Despite advances in recent years in the state of digital data management in construction, a new report from Dodge Data & Analytics with Viewpoint Construction Software shows there is still a great deal of work to be done.
The report, “Improving Performance With Project Data,” offers some insights into the state of digital project data, based on a survey of contractors, construction managers and subcontractors in the construction industry. Respondents cited large improvements in their companies data gathering in the last three years, particularly at larger companies.
In the report, contractors, estimators and site superintendents were asked to rank the types of data by how important it was to have them digitized.
Unsurprisingly, project schedule and performance data was widely considered the most important kind of project data to gather, with 93% of respondents citing it. Roughly three-quarters of respondents put payroll and productivity at the top of the list, while 64% said safety data was most important.
Only 37% of respondents said equipment tracking data was important to gather, showing telematics and other fleet management technologies are still seen emerging as a major growth area. While software companies have well established footprints in project scheduling and financial information, the report finds that a great deal of safety and equipment usage data is still tracked with paper forms and spreadsheets. Respondents at larger firms reported that their companies planned to switch to a software-based tracking approach for safety in the coming years.
While some of these trends are to be expected, there were signs of change. roughly two thirds of respondents said their companies were hosting their data on-premises, many are using cloud-based services, either from software providers or third-party companies such as Amazon. When asked about the benefits of the cloud, most cited the ability to access data from both the site and the office. But many respondents also expressed concerns about the security of data stored in a cloud maintained by another company, and some respondents, including a disproportionate number of specialty contractors, see high costs as an impediment to using cloud storage.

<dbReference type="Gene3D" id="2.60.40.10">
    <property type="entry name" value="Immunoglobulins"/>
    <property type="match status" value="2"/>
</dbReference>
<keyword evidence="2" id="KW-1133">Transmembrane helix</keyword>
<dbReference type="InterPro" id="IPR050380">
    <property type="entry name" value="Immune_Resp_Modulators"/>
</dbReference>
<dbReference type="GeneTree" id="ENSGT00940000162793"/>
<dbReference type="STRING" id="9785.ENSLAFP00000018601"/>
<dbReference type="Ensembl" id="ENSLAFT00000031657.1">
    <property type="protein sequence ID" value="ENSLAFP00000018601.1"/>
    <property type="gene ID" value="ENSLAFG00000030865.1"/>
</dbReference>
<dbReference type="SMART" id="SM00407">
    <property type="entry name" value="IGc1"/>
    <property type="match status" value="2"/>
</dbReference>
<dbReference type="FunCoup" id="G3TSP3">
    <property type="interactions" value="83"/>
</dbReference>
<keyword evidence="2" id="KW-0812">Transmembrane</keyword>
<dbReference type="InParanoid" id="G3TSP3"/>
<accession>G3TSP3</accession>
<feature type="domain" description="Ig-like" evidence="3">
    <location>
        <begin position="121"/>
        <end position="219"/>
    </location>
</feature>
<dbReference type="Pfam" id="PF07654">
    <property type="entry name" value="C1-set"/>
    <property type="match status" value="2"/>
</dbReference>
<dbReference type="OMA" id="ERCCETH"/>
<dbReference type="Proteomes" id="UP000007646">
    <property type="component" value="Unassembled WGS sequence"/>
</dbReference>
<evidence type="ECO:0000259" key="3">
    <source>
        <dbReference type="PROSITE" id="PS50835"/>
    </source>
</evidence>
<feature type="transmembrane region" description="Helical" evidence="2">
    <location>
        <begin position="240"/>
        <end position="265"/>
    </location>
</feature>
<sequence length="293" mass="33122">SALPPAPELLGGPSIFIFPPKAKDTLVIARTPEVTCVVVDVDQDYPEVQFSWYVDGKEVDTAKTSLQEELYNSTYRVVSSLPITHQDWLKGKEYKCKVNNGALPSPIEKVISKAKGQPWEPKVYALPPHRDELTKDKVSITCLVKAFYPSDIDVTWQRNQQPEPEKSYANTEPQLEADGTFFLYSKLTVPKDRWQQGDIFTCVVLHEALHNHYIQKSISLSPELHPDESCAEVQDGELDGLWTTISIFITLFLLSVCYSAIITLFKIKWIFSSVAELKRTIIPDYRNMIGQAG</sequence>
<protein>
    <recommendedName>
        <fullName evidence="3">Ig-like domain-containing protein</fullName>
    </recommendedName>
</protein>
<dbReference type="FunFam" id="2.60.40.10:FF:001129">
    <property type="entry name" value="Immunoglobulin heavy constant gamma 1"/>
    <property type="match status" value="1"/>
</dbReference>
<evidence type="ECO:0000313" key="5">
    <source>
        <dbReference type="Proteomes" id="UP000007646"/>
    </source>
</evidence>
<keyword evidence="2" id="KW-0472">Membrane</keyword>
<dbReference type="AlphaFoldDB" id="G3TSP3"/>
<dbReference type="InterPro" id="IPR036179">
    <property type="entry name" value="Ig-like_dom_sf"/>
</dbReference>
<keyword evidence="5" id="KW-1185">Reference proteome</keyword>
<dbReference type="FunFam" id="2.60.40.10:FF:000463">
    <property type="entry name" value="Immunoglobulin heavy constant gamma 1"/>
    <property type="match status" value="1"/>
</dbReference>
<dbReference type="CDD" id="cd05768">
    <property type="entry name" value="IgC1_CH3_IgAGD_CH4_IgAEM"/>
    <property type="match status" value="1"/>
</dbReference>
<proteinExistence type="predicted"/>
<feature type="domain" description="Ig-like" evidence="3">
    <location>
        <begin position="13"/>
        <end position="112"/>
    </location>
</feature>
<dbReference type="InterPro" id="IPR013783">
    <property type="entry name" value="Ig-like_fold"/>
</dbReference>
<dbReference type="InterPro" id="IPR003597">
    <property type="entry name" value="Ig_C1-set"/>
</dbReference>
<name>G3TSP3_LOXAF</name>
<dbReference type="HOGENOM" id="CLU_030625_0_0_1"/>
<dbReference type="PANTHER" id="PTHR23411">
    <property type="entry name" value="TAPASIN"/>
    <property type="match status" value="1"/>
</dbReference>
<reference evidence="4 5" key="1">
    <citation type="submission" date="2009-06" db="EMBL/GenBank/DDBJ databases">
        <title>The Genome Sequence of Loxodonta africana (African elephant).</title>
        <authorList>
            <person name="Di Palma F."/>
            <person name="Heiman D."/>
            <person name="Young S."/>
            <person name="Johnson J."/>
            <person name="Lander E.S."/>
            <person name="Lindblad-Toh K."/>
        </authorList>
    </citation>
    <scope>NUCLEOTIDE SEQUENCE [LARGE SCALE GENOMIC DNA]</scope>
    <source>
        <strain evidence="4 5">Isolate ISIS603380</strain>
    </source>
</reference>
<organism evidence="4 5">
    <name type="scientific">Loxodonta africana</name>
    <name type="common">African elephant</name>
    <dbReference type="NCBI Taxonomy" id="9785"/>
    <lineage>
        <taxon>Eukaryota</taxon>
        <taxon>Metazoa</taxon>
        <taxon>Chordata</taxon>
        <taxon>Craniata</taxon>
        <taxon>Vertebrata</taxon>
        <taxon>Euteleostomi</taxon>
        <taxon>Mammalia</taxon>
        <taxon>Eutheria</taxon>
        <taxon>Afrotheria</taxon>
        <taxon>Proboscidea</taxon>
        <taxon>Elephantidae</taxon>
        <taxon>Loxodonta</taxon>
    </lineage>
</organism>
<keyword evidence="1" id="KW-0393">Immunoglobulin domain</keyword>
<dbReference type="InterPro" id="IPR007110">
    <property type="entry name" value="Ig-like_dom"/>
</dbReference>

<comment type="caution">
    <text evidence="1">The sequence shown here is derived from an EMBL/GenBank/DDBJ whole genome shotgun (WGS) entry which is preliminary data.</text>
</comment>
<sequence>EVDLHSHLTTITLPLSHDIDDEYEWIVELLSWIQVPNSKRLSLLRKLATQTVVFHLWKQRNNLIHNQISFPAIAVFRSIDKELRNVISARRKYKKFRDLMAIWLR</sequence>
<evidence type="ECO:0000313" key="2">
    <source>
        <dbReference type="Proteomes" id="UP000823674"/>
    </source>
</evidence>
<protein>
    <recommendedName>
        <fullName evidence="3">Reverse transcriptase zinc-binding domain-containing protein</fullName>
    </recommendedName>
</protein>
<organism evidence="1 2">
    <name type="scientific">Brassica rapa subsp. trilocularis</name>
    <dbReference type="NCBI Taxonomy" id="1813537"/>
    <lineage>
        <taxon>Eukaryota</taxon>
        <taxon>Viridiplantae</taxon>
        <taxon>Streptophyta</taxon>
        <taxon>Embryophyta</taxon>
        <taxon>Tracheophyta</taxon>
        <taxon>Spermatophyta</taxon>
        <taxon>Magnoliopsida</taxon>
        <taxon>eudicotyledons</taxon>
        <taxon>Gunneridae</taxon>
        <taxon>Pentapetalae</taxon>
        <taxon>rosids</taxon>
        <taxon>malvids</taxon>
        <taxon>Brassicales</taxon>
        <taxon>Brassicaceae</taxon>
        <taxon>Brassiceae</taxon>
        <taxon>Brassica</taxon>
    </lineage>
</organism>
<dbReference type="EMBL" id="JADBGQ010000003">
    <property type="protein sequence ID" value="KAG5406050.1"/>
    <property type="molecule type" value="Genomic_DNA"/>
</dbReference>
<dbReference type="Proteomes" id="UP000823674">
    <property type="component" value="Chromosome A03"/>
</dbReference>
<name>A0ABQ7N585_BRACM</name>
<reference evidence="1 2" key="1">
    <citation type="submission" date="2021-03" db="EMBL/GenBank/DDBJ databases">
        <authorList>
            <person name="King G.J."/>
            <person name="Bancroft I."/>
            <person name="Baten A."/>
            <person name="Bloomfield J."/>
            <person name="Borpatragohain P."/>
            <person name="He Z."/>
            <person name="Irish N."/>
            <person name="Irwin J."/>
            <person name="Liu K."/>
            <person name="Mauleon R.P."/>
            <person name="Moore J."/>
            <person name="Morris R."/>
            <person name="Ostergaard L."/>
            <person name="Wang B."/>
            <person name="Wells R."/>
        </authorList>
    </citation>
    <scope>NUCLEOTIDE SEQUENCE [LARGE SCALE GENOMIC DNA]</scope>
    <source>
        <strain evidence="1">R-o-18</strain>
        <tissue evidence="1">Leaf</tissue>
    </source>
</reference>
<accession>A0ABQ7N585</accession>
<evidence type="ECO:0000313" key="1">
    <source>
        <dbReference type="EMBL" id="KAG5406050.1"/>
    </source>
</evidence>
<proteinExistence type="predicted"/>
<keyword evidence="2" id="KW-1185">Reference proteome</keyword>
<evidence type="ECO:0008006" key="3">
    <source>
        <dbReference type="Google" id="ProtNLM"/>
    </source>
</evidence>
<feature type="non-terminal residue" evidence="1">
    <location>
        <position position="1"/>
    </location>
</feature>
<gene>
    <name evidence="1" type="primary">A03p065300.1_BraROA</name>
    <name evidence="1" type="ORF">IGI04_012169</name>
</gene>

Mobile apps were by far the most popular method of inputting new project data, with drones, sensors and wearable technology ranking comparatively low. Allowing users to input data and see up-to-date information on mobile apps ranked highly.
“One nuance in the report that is worth highlighting is the importance of delivering data directly into the hands of people on site,” says Matt Harris, chief product and strategy officer at Viewpoint, which sponsored the DD&A study. “Data is not just a tool for executives, but for superintendents and project leaders to consume it right then and there when they need it.”
While Viewpoint sees much of its software platform dedicated to comprehensive solutions, the study does reveal the longstanding gulf in technology investment between large and small firms still exists to a degree. Large firms were likely to have dedicated database systems for different types of data. Small and midsize firms were much more likely to have to deal with single enterprise software platforms for all of their data.
Despite the disparity in technology expenditures, large and midsize firms overwhelmingly said they had dedicated IT staff to manage data storage and access at the company. Only about half of small firms reported having dedicated IT staff, with the rest saying the duties were handed off to others at the company.